My uncle said, “How old are you?”

I said, “Nine and a half,” and then

My uncle puffed out his chest and said,

“When I was your age… I was ten.”

- Shel Silverstein, author of children’s books and poet, 1930-1999.

Oh the good old days, when in the youth of our parents and grandparents life was safe, idyllic and pure. When there were no smartphones, and children would play outside, and there was no cyber-bullying. Dads would come home to a hot meal cooked by mom, women were better mothers and there were fewer divorces. When the Prime Minister/President/military dictator was someone to look up to, and there was less violence and conflict on television. Young men worked harder, the young respected the old, and people lived in perfect harmony.

It is all a myth; that the past was any better than the present and in the words of George Orwell, “Every generation imagines itself to be more intelligent than the one that went before it, and wiser than the one that comes after it.” The term to describe this phenomenon is Juvenoia (credited to sociologist David Finkelhor), the fear of juveniles by older adults.

There is an exaggerated moral panic about youth today, that they are lazier, self-obsessed, and more vapid than ever before. Older adults have always been quick to blame youth culture for perceived social problems, from selfies to Facebook, from the printing press, to the Internet. It is the fear of change, and a need to hold on to something the older generation understands better (the “good old days”). But this is not a new phenomenon. New technology has always been feared, and the youth are always the first adopters. 

The first commercially successful printing press operation started in 1458 and the conservatives of the day weren’t impressed. A prominent monk named Trithemius of Sponheim said in 1492, “Printed books will never be the equivalent of handwritten codices.” Why? “Because scribes display more diligence and industry than printers.”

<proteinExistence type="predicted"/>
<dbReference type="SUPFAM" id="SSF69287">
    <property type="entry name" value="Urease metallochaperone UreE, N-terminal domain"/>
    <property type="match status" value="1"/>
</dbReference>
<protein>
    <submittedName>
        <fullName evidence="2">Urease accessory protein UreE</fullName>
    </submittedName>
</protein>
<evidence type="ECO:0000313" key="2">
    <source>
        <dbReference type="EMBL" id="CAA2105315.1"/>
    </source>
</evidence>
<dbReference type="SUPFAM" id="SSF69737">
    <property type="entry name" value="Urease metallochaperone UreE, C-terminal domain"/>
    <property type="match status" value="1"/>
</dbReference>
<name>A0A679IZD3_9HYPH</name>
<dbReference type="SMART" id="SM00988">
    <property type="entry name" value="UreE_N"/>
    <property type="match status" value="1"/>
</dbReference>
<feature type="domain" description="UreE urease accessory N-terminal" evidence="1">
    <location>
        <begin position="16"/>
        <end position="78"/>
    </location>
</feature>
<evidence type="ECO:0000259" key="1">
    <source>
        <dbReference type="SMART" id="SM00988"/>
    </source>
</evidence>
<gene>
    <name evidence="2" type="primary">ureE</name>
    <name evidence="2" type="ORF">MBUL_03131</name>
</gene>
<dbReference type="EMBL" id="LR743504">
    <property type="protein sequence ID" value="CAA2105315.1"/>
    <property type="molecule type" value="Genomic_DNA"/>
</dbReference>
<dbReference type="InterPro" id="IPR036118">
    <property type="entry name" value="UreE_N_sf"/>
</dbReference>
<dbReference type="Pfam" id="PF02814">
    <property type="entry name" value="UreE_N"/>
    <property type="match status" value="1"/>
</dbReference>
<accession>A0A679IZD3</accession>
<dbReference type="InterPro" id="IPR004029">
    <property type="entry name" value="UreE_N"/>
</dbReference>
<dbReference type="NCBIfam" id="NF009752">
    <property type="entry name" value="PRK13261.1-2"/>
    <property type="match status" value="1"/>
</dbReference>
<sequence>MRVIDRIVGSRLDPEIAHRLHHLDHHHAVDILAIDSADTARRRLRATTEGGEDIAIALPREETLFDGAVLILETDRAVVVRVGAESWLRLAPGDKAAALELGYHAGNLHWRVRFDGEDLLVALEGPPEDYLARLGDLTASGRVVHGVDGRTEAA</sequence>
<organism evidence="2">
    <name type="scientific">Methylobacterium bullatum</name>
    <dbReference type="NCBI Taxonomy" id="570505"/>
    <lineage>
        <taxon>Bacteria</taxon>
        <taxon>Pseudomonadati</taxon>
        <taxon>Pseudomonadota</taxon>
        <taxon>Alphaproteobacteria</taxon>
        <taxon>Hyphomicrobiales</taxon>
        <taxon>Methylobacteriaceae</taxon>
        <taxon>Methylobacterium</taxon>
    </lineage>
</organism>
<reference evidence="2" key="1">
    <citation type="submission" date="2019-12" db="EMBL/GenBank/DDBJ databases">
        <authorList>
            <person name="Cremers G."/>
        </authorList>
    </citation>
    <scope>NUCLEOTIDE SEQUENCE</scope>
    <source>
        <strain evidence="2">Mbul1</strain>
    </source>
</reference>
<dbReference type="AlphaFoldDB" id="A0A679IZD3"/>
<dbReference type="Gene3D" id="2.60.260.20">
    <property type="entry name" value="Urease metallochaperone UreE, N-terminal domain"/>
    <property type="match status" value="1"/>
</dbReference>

In 1871, the Sunday Magazine, published out of Philadelphia, printed something that could well be applied to texting today. “The art of letter-writing is fast dying out… we think we are too busy for such old-fashioned correspondence. We fire off a multitude of rapid and short notes, instead of sitting down to have a good talk over a real sheet of paper.”

Here’s another quote from 1907 from the Journal of Education: “Our modern family gathering, silent around the fire, each individual with his head buried in his favourite magazine, is the somewhat natural outcome of the banishment of colloquy from the school.” Sounds familiar? “Conversation is a lost art”, is not just something your grandfather may have said yesterday at the dinner table; older generations have always been underwhelmed by younger ones. 

The bogeyman of our time is the Internet and social media, but has the Internet really wasted our youth? The concern has been that Internet makes the youth more vulnerable to sexual victimisation or distracts them from school.

However, at least in the US, sex crimes overall, and against children in particular, have dropped dramatically. According to FBI data, forcible rape is down 33% from 1992 to 2009 (about half of forcible rape reports involve juveniles). Trends show fewer teen pregnancies and births for 15-17 year olds (down 43% 1991-2007). The number of teens committing suicide has been dropping (down 38% from 1990-2007). Math and writing proficiency have modestly increased during this period of increasing Internet usage. The percentage of children who said they were engaged in extracurricular activities has increased 10% from 2002-2005. High school drop-out rates have also declined (down 33% from 1995-2008).